Desperate Parents Call For Marijuana Research for Seizure Disorders, Like Epilepsy
Posted by Marijuana Doctors on 10/24/2016 in Medical Marijuana Research
Finding a treatment for children suffering from seizure disorders and epilepsy is often difficult, since some seizures are treatment resistant. While other epilepsy treatment options and seizure treatment options exist, not only are they often ineffective, they come with serious side effects. Unfortunately, since cannabis is on the schedule 1 drug list, marijuana research continues to be extremely limited. With limited research on the benefits of marijuana for seizures and epilepsy, many desperate parents are looking at anecdotal evidence to guide their search for an effective treatment.
Parents of Kids with Seizure Disorders are Desperate
Some children with seizure disorders experience hundreds of seizures each week, others can experience hundreds of seizures a day, and when seizures occur so frequently, it often reduces the child’s quality of life while putting an extreme amount of strain of the parents and siblings. In some cases, children even lose the ability to walk, talk, eat, and function normally. Watching a child suffer with a seizure disorder is very difficult for parents, particularly when medications fail to work or they leave children with severe side effects that further reduce their quality of life. With no hope in sight, many parents are turning to medical marijuana, since anecdotal evidence has shown cannabidiol (CBD), a cannabinoid found in cannabis, to be an effective treatment option for treating epilepsy and uncontrollable seizure disorders.
One of the most famous cases of parental desperation is that of Charlotte Figis, who took multiple medications for grand mal seizures that were taking place hundreds of time each week. CBD cannabis oil proved effective for Charlotte, leading to the development of a special marijuana strain known as “Charlotte’s Web,” which is now used by many other pediatric patients who deal with seizures that were unresponsive to other treatment methods.
Although Charlotte’s Web has proven helpful for many children, there still is not a lot of marijuana research surrounding the use of marijuana for seizures and epilepsy. Parents are desperate to learn more about cannabis as a treatment option, but few studies are taking place because of the restrictions on marijuana at a federal level. Despite the lack of research, anecdotal evidence is enough to make parents consider medical marijuana when they find no other effective treatments for their child’s seizures.
Both the American Academy of Pediatrics and the Epilepsy Foundation have called for the DEA to end restrictions that keep marijuana research so limited. Children struggling with severe seizure disorders deserve the chance to get the treatment they deserve, no matter where they live in the country. The best way to ensure children with these disorders receive the treatment they need is to learn more about how marijuana works to treat seizures and epilepsy.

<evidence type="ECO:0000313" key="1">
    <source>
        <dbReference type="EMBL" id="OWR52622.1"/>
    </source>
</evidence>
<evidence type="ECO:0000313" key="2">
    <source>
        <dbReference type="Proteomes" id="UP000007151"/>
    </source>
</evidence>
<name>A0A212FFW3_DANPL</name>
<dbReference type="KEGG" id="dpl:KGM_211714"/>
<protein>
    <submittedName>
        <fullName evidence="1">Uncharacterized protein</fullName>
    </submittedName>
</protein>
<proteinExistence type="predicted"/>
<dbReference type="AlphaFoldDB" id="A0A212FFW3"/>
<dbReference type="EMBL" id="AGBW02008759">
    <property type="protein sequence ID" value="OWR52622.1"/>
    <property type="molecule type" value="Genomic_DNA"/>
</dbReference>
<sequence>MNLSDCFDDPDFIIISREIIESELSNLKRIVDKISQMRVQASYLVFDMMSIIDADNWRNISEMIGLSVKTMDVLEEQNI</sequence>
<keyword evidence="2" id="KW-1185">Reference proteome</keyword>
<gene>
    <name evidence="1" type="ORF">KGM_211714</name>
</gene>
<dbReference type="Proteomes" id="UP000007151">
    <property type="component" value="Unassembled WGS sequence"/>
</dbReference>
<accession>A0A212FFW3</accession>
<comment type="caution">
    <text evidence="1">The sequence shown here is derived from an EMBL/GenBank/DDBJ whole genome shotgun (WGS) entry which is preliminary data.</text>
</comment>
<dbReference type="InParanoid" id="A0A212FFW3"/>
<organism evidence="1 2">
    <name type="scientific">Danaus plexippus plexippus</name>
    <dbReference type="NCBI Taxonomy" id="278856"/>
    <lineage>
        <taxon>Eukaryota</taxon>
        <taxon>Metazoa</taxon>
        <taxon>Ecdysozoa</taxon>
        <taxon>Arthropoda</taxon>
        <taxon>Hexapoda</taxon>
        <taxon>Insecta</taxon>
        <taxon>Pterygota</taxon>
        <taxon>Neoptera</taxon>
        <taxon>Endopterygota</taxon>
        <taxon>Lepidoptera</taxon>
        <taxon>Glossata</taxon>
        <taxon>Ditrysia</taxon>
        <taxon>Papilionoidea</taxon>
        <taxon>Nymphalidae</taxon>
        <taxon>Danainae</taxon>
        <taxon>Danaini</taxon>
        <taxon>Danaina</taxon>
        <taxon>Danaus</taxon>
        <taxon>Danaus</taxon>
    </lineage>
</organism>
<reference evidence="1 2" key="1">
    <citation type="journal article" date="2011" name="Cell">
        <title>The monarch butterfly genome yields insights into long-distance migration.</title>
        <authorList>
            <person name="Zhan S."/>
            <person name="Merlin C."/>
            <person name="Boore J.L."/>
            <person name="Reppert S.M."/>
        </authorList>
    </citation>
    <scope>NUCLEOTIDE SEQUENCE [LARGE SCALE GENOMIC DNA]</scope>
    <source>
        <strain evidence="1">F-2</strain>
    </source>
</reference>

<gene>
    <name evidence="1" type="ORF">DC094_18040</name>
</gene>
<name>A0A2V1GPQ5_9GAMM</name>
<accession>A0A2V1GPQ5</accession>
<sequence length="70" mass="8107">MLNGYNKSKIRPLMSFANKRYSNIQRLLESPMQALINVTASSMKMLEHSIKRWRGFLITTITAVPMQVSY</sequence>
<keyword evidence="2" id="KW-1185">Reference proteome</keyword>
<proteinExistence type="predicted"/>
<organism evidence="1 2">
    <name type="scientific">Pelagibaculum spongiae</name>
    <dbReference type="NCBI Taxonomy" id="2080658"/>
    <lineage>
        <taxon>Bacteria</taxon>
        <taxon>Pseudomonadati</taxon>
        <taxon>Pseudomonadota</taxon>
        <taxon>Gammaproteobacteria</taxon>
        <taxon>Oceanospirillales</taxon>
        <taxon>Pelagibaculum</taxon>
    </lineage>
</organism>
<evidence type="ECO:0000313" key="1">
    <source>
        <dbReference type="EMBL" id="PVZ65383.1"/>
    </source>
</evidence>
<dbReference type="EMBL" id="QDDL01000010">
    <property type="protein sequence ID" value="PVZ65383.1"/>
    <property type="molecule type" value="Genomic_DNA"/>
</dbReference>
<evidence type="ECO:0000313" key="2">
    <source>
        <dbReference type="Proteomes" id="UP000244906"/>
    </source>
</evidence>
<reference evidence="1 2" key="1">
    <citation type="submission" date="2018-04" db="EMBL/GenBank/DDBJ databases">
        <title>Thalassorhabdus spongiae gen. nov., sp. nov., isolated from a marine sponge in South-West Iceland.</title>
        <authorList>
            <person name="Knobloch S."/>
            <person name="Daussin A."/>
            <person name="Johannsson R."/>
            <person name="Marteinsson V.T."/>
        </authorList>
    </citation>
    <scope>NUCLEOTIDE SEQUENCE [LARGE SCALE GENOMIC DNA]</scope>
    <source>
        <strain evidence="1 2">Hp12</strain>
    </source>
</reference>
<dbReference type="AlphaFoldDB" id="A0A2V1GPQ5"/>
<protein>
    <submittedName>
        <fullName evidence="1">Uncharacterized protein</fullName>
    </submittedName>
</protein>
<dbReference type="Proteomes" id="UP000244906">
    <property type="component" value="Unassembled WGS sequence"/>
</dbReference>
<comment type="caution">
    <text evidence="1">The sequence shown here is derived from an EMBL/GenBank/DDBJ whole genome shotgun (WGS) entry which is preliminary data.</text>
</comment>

Cannabis Peer-Review Studies
Since marijuana research is so limited, a new cannabis peer-review study, which is the first of its kind, offers helpful information for physicians and other patients. These peer-review studies will not only help prove that marijuana offers medical benefits, it will also allow doctors to get involved so they can review and monitor the progress of patients using cannabis medicinally. Patients will also have the ability to easily track their own progress as they use marijuana, capturing essential data that is relevant to each patient’s specific medical condition. The BETA launch of the study’s mobile app already has resulted in many great results for different ailments, including seizures, chronic pain, anxiety disorders, severe nausea and more.
Patients can easily sign up to be a part of this cannabis peer-review study. To follow the study’s developments, and to learn about the effectiveness of marijuana treatment for various ailments including seizure disorders, sign up for the monthly MarijuanaDoctors.com newsletter, that will feature updates of the study’s progress including easy-to-understand graphs. Doctors will also be able to use the information to help patients decide if marijuana would be a good treatment for their unique medical condition.
Relocating to Access Medical Marijuana Therapies
Medical marijuana is currently only legal in 25 states, and even in some states where it is legal, access is very limited. Limited access to cannabis has led many families to relocate to states where marijuana therapies are more accessible for children suffering from seizure disorders. States like Colorado are seeing an influx of “medical refugees” who want the freedom to try Charlotte’s web and other forms of marijuana on their children. As other parents report significant results with marijuana, more parents are reaching out for that hope by choosing to up-root their families and change their entire lives, in the hope of finding a treatment that works for their child.